09 Feb Football League: New Boss Heckingbottom Needs Time for New Leeds Vision to Prove SuccessfulFoot
After Leeds crashed to a humbling 4-1 defeat at home to Cardiff on Saturday, Thomas Christiansen felt the full force of owner Andrea Radrizzani’s ambition. The Italian outlined his long-term commitment to the club when he finalised his takeover last year, but clearly that privilege didn’t extend to Christiansen. Following six matches without a win, which has seen Leeds drift helplessly towards mid-table obscurity, the Dane’s eight-month spell in the dugout was brought to a premature end.
Radrizzani has previously spoken of a five-year plan to return to the Premier League, but it seems he is a man in a hurry. Paul Heckingbottom was appointed to replace Christiansen on Tuesday and took charge of his first training session in the morning as his predecessor stopped off to say his farewells. The revolving door at Thorp Arch is nothing new. No one has reached 100 games in the hot seat since Simon Grayson left in 2012, with the past nine managers lasting an average of just 33 matches.
Trigger-happy former owner Massimo Cellino was responsible for most of that hiring and firing, but Christiansen was at least given the opportunity to turn things around. He navigated his way through a first crisis – eight defeats in 11 games from September to November – but when the rot kicked in again, combined with a maddening disciplinary record of four red cards in the last five games, his departure was inevitable. “Feel sorry for the fans, the lowest moment for me since I joined,” tweeted Radrizzani after an embarrassing FA Cup exit to Newport County in January.
Heckingbottom may turn out to be the ideal appointment for Leeds in the immediate future, but there is a sense that the club will need to afford him more time if they are to truly benefit from his methods. This isn’t the first occasion the 40-year-old has been parachuted into a difficult situation at this stage of the campaign. When he replaced Lee Johnson at Barnsley in February 2016, the Tykes ended up lifting the Football League Trophy at Wembley and won promotion from League One via the play-offs. He will require all of his fire-fighting experience to achieve another promotion at Elland Road this year.
But Heckingbottom also offers a longer-term approach that should align with Radrizzani’s vision to make Leeds self-sustainable at the same time as remaining competitive on the pitch. As a development coach at Oakwell before being handed the top job, the Yorkshireman helped bring through the likes of promising defender James Bree to the first team. As manager he played a vital role in developing the talent of Alfie Mawson, Connor Hourihane, Sam Winnall and Marc Roberts, all of whom left the club for substantial fees.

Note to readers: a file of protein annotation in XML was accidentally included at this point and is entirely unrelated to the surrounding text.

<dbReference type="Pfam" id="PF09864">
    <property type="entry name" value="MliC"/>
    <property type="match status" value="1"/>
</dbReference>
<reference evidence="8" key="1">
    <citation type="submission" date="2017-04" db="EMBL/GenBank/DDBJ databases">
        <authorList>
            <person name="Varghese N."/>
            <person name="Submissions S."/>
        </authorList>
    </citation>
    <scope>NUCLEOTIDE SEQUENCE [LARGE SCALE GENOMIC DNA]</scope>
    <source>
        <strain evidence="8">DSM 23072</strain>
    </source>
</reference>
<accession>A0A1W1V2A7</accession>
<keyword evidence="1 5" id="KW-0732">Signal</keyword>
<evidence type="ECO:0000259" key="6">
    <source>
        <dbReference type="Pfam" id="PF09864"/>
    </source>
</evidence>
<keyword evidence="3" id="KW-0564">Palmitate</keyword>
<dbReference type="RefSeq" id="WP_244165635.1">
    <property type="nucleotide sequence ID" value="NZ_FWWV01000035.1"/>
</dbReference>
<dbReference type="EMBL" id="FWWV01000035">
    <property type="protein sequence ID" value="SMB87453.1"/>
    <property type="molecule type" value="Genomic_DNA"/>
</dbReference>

The reality of working for a selling club must have been frustrating at times, especially when Barnsley were pushing for a play-off spot in January 2017 before Bree, Hourihane and Winnall were sold to Championship rivals. Heckingbottom embraced his role, however, signing a new contract only last week to seemingly reaffirm his commitment to the Tykes’ relegation fight.
If he shows the same pragmatism at Leeds it should impress Radrizzani. One of the owner’s first acts upon completing his takeover last May was to renew the contracts of youth prospects Ronaldo Vieira and Lewie Coyle, maintaining a keen focus on promoting homegrown talent as well as backing Christiansen in the transfer market. The acquisition of 19-year-old West Brom forward Tyler Roberts in January underlines the Italian’s intention to find a balance between the present and the future.In that respect Heckingbottom should prove to be a shrewd appointment, but first he must overcome an incredibly tough start to his reign. Results will always be the primary concern at a club of Leeds’ size, and the new manager faces a huge test over the next month that could make or break his tenure. With fixtures against Sheffield United, Bristol City, Derby, Brentford, Middlesbrough and Wolves, the Whites face six of the top 11 in a season-defining run of matches.
Having grown up in Barnsley, Heckingbottom has previously admitted hating Leeds as a child. Those revelations caused a stir on social media following his appointment, but if he can lead the club back to the promised land of the Premier League, he can be sure of a hero’s legacy at Elland Road.